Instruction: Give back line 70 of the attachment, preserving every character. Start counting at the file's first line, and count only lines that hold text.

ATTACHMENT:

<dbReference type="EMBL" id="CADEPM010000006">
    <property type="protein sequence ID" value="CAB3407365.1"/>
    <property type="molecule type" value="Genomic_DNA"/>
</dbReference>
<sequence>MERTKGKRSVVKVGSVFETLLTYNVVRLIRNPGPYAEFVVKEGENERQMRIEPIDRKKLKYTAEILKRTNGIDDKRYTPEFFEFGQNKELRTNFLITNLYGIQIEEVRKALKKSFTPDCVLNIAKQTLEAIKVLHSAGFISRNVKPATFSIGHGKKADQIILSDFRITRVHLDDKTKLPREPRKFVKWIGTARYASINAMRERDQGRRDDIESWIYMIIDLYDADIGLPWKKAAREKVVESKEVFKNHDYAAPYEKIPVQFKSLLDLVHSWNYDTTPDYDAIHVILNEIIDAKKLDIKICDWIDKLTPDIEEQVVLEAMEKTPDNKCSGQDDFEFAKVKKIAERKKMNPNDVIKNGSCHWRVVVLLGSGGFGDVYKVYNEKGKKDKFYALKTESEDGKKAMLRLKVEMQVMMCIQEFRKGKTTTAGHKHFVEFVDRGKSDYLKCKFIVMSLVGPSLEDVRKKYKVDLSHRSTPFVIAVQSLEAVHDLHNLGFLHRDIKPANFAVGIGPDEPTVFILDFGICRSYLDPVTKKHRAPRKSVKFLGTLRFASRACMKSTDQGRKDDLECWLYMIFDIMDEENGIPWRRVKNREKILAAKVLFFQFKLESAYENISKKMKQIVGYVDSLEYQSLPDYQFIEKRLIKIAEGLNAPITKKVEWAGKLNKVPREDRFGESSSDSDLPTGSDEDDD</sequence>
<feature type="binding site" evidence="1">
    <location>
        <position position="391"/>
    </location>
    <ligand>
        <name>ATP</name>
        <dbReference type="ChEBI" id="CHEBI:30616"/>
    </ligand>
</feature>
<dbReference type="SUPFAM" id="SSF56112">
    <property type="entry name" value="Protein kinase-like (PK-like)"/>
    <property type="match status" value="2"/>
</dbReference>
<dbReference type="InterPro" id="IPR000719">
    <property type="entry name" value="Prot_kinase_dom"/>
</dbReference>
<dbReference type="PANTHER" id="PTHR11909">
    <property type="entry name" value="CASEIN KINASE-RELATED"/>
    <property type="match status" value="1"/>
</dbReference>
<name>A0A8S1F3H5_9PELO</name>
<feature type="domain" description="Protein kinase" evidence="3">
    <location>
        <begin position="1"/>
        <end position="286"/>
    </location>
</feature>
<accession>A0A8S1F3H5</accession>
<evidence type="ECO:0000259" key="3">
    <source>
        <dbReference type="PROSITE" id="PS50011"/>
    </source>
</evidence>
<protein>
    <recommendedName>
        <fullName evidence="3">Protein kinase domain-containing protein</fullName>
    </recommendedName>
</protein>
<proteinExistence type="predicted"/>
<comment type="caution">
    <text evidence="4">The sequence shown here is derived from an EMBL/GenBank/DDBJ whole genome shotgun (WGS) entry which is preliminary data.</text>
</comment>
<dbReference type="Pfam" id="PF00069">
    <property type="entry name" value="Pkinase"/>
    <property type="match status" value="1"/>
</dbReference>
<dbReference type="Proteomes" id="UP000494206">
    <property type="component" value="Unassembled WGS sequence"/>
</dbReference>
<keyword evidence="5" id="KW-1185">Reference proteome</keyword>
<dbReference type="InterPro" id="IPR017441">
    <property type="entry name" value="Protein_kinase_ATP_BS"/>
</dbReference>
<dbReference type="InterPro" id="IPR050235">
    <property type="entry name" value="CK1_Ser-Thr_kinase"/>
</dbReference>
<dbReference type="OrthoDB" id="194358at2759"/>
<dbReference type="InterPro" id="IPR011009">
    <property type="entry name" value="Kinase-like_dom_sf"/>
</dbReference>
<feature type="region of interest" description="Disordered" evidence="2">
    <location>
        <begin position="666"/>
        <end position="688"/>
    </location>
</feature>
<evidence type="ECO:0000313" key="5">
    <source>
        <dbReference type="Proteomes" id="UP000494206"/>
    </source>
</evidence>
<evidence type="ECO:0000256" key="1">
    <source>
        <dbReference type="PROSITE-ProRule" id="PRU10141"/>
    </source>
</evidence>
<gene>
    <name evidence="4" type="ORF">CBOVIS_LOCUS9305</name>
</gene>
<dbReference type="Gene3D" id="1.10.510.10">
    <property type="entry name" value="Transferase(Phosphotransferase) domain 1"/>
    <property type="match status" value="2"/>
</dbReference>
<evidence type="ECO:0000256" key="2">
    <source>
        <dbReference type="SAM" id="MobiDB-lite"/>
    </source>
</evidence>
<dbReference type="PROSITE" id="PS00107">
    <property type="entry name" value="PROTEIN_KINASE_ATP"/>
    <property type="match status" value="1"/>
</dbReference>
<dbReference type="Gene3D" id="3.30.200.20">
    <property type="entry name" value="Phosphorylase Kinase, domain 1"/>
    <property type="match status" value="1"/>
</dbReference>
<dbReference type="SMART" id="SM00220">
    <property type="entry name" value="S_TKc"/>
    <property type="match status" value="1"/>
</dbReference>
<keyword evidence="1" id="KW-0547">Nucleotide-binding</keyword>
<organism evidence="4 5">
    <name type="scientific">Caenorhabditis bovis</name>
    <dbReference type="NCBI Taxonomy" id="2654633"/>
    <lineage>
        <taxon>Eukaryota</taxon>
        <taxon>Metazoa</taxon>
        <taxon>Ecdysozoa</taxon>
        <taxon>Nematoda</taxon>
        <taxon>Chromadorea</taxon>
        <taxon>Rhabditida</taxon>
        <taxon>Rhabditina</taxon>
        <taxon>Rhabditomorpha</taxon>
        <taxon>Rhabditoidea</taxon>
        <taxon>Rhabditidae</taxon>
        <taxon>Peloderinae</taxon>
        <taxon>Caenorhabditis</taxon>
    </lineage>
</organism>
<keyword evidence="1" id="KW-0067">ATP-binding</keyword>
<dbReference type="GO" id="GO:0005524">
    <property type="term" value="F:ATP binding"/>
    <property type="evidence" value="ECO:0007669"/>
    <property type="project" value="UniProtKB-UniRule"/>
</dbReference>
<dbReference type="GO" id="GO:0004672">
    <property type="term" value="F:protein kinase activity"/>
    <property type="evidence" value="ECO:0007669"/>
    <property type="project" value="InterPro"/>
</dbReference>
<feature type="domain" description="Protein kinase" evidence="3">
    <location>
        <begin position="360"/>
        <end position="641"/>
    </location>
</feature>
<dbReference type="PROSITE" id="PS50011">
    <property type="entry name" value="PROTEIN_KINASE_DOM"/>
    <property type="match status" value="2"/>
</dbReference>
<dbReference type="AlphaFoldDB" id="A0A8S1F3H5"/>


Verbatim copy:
    </location>